Local Number Portability (LNP) is the ability of a phone service user to retain their local phone number upon deciding to change their phone service provider. It is also known simply as Portability, Porting or transfer.
Whether you think of it as easy or complicated, there are many things to know about this process. Indeed, a seamless porting process depends a lot on your new phone service provider and its efficiency, but it’s important for you to know that there are also aspects that are dependent of your former provider, and last but not least, it depends on you too.
This guide will teach you all you need to know about Number Portability and the steps you need to take to ensure that your number will be transferred without issues.
How to initiate the porting process
In order to transfer your number to another provider you just need to contact them and select your new service. They will provide you with the instructions on how to proceed, as in ask for an invoice from your previous carrier and send you a Letter of Authorization that you will be requested to sign.
Authorizing your new provider to transfer your number
For your telecom provider to be able to port your number, they will require a Letter of Authorization (LOA) signed by your representative. To avoid delays caused by your request being rejected, you need to:
- Writing your phone numbers correctly on the request;
- Enter the address correctly, as it is showed on the invoice/ account details of the current provider;
- Ensure that the authorized contact who signs the LOA is the same person listed in your current provider’s records;
- Ensure that you provide your account number and/ or password if you’re porting your number from a wireless service.
If these details don’t show up on your invoice or in your online account, we recommend contacting your current provider to ask about the account details before filling out the LOA.
Why would your porting get rejected and what you need to do
The delay of your porting might be frustrating and could even affect your budget if you need to pay both providers. A lot of times the providers are considered responsible for the delays, but it’s not always like that. Here are some of the most important reasons for which your porting could get rejected:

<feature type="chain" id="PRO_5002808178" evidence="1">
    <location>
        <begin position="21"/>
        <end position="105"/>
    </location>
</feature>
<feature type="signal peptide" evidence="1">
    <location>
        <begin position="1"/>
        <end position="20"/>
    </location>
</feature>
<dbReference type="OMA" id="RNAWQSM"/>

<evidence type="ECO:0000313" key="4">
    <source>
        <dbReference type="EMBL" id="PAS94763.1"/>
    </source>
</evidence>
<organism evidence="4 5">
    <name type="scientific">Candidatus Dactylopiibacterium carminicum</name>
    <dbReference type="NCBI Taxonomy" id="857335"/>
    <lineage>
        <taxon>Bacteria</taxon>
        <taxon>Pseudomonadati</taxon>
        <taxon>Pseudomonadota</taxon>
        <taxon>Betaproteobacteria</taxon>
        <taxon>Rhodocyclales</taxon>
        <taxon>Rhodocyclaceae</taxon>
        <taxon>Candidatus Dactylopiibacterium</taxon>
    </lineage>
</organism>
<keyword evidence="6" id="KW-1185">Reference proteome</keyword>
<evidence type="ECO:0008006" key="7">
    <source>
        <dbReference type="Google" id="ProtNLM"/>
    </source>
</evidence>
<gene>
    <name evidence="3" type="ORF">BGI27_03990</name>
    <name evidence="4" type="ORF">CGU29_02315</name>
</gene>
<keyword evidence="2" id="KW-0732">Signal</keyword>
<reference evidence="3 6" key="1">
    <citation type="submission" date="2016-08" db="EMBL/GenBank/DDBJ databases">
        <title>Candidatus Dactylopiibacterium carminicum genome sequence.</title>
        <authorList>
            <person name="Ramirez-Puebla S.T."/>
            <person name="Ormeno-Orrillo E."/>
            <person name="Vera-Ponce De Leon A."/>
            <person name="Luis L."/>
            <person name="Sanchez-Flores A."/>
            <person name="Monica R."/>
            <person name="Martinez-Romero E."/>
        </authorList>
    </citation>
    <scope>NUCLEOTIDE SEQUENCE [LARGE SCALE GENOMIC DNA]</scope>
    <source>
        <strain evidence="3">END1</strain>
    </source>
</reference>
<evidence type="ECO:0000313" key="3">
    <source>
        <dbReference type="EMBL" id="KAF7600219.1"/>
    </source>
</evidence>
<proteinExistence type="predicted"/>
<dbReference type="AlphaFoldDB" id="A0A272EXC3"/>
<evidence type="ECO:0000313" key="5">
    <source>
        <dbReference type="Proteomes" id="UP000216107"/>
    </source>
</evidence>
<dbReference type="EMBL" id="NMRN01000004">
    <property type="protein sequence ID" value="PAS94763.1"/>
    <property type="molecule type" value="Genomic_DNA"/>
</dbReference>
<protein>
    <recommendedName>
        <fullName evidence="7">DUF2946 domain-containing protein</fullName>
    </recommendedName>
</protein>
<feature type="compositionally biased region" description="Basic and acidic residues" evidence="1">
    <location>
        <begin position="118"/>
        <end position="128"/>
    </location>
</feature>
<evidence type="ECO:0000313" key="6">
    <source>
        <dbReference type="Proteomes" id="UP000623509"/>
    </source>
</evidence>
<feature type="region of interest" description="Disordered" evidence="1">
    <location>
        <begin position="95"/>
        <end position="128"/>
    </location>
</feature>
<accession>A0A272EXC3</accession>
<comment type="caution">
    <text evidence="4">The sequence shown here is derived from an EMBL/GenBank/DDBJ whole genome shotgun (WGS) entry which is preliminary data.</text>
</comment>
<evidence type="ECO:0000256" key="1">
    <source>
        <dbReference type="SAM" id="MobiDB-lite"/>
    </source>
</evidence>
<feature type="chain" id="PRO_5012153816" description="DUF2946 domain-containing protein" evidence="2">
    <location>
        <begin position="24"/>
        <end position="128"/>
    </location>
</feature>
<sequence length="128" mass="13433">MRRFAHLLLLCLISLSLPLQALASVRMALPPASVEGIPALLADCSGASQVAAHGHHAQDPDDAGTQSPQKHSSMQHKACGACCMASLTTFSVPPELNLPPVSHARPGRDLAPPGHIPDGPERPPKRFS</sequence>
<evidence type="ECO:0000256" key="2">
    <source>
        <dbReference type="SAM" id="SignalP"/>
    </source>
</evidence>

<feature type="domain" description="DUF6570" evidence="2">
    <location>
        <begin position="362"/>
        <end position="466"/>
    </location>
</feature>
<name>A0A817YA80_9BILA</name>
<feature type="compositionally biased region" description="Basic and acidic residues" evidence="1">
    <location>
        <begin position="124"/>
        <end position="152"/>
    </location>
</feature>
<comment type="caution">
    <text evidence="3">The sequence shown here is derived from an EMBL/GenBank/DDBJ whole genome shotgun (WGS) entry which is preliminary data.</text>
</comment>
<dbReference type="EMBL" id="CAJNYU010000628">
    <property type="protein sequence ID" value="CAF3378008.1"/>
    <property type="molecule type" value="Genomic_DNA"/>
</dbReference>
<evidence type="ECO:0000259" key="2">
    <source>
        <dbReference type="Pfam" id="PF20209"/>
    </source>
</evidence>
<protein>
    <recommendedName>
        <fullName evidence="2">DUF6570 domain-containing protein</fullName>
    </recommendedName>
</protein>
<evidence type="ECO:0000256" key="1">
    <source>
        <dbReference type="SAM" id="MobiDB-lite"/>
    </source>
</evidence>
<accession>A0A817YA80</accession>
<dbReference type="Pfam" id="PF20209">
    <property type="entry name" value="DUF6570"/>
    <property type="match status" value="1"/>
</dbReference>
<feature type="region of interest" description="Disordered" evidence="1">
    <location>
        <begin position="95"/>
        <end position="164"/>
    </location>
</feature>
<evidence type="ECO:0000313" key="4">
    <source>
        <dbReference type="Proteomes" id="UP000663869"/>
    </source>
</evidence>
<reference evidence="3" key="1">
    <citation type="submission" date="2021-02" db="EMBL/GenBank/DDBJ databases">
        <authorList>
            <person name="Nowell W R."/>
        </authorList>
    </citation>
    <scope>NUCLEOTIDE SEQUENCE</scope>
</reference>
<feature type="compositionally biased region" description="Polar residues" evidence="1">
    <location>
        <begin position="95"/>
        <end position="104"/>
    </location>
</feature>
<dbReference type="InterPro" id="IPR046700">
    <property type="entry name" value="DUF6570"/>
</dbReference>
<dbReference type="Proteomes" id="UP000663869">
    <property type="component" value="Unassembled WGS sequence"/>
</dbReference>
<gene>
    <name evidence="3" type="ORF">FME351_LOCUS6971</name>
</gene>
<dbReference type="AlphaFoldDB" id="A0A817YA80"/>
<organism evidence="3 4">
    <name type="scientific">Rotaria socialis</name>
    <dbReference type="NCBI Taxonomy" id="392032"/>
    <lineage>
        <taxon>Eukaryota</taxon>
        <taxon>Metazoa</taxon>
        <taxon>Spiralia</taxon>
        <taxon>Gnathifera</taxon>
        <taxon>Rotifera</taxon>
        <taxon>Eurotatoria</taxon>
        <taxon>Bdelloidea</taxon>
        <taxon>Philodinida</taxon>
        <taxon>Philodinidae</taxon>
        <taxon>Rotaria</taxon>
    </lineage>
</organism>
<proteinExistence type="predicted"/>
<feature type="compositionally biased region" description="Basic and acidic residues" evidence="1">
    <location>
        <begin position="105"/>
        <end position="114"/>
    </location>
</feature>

- Account details mismatch
It is possible that your provider submitted the incorrect information, but this could also be due to the information provided by you. This is why it’s important to follow the steps above correctly, because most of the rejections for account details mismatch are due to different information being entered in the LOA, for example the phone number (when your business has multiple numbers), putting the numbered company instead of the company name or vice versa, the personal name instead of business name, or the incorrect account representative.
- Address mismatch
The address on the LOA must be the same address that your provider has on file. If your porting has been rejected for address mismatch and your provider submitted the same information you entered, you will need to ask the current provider what your address is in their records. However, according to the Canadian Radio-Television and Telecommunications Commission (CRTC- the regulatory authority in Canada) the carriers must reject the request if the Street Number or Street Name is incorrect, but accept it if just smaller details such as a Suite number, Floor or Unit are missing or are incorrect.
- Stranded services
“Stranded services” means that there is a request or a setting on your account that does not allow the current provider to release your number. Your porting request will be rejected if you have a move / upgrade/ downgrade request on the account, if your service is suspended for non-payment or breaking the carrier’s Terms and Conditions, or if another active service depends on it (such as having the same number for your voice but also as a reference number – GAS – for your Internet connection). In these cases you will be required to contact your current provider and settle the situation (either pay the outstanding invoices, add a different GAS number for your Internet, or cancel the ongoing change/ move requests). Keep in mind however that the CRTC rulings do not allow carriers to reject a port-out request if the service has been suspended on demand (by you); if you have change requests related to features or listings, the regulatory authority leaves it up to the carriers to decide if they reject the request or not; if you are in a contract the provider cannot reject the port, however they are entitled to charge you penalty fees for breaking the contract.
Last and actually the most important aspect is that your porting request might be rejected for Number Inactive, so it’s crucial that you don’t cancel your number before you make a porting request to your new carrier. If it’s been done already, what you need to do is to contact the former provider and see if you could reactivate your number. Most providers keep the numbers in quarantine (not assigned) for 3-6 months before re-assigning them so that other customers don’t get unwanted calls, so you should be able to retake your number.
A professional business phone service provider will give you all the above information prior to porting your number, will communicate with you throughout the entire process and will give you valuable advice if the porting request doesn’t go as planned.